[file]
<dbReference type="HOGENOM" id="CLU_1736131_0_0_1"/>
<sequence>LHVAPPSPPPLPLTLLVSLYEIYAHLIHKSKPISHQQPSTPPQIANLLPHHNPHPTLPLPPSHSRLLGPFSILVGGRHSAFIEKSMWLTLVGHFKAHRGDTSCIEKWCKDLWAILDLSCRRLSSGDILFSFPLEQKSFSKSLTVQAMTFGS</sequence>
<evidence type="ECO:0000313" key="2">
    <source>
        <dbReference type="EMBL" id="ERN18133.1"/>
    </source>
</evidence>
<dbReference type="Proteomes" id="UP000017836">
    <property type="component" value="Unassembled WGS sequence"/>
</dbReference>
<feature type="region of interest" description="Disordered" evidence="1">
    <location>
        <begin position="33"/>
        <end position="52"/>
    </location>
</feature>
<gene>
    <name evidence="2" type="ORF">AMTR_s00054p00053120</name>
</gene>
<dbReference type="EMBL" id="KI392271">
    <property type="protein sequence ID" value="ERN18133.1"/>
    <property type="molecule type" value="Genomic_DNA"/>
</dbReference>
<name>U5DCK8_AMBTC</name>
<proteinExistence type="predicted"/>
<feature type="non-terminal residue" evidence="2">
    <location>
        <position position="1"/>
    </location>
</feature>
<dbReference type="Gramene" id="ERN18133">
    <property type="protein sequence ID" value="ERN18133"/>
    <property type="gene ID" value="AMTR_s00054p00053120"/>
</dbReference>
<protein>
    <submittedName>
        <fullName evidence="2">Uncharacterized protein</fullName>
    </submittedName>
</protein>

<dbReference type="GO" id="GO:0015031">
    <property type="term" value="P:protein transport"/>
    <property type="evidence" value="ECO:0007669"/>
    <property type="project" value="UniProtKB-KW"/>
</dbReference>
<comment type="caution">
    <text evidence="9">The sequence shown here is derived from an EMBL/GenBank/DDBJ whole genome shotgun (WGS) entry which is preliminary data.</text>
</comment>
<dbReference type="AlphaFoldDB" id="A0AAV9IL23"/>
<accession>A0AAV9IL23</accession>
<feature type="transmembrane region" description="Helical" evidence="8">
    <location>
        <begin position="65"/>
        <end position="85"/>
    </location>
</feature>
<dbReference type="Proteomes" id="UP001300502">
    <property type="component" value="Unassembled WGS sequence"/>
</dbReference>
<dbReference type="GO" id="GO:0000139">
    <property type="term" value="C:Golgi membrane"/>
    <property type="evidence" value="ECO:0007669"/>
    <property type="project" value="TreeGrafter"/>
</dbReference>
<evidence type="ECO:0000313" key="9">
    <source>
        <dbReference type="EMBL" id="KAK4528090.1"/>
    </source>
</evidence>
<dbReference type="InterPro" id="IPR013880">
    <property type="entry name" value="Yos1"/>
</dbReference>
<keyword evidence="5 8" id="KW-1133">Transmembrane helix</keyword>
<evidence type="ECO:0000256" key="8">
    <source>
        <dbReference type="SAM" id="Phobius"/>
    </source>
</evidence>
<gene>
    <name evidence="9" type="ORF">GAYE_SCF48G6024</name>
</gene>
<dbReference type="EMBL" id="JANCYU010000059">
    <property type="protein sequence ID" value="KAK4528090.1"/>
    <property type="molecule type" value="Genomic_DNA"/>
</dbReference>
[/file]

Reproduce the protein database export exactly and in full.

<dbReference type="HOGENOM" id="CLU_1736131_0_0_1"/>
<sequence>LHVAPPSPPPLPLTLLVSLYEIYAHLIHKSKPISHQQPSTPPQIANLLPHHNPHPTLPLPPSHSRLLGPFSILVGGRHSAFIEKSMWLTLVGHFKAHRGDTSCIEKWCKDLWAILDLSCRRLSSGDILFSFPLEQKSFSKSLTVQAMTFGS</sequence>
<evidence type="ECO:0000313" key="2">
    <source>
        <dbReference type="EMBL" id="ERN18133.1"/>
    </source>
</evidence>
<dbReference type="Proteomes" id="UP000017836">
    <property type="component" value="Unassembled WGS sequence"/>
</dbReference>
<feature type="region of interest" description="Disordered" evidence="1">
    <location>
        <begin position="33"/>
        <end position="52"/>
    </location>
</feature>
<gene>
    <name evidence="2" type="ORF">AMTR_s00054p00053120</name>
</gene>
<dbReference type="EMBL" id="KI392271">
    <property type="protein sequence ID" value="ERN18133.1"/>
    <property type="molecule type" value="Genomic_DNA"/>
</dbReference>
<name>U5DCK8_AMBTC</name>
<proteinExistence type="predicted"/>
<feature type="non-terminal residue" evidence="2">
    <location>
        <position position="1"/>
    </location>
</feature>
<dbReference type="Gramene" id="ERN18133">
    <property type="protein sequence ID" value="ERN18133"/>
    <property type="gene ID" value="AMTR_s00054p00053120"/>
</dbReference>
<protein>
    <submittedName>
        <fullName evidence="2">Uncharacterized protein</fullName>
    </submittedName>
</protein>

<dbReference type="GO" id="GO:0015031">
    <property type="term" value="P:protein transport"/>
    <property type="evidence" value="ECO:0007669"/>
    <property type="project" value="UniProtKB-KW"/>
</dbReference>
<comment type="caution">
    <text evidence="9">The sequence shown here is derived from an EMBL/GenBank/DDBJ whole genome shotgun (WGS) entry which is preliminary data.</text>
</comment>
<dbReference type="AlphaFoldDB" id="A0AAV9IL23"/>
<accession>A0AAV9IL23</accession>
<feature type="transmembrane region" description="Helical" evidence="8">
    <location>
        <begin position="65"/>
        <end position="85"/>
    </location>
</feature>
<dbReference type="Proteomes" id="UP001300502">
    <property type="component" value="Unassembled WGS sequence"/>
</dbReference>
<dbReference type="GO" id="GO:0000139">
    <property type="term" value="C:Golgi membrane"/>
    <property type="evidence" value="ECO:0007669"/>
    <property type="project" value="TreeGrafter"/>
</dbReference>
<evidence type="ECO:0000313" key="9">
    <source>
        <dbReference type="EMBL" id="KAK4528090.1"/>
    </source>
</evidence>
<dbReference type="InterPro" id="IPR013880">
    <property type="entry name" value="Yos1"/>
</dbReference>
<keyword evidence="5 8" id="KW-1133">Transmembrane helix</keyword>
<evidence type="ECO:0000256" key="8">
    <source>
        <dbReference type="SAM" id="Phobius"/>
    </source>
</evidence>
<gene>
    <name evidence="9" type="ORF">GAYE_SCF48G6024</name>
</gene>
<dbReference type="EMBL" id="JANCYU010000059">
    <property type="protein sequence ID" value="KAK4528090.1"/>
    <property type="molecule type" value="Genomic_DNA"/>
</dbReference>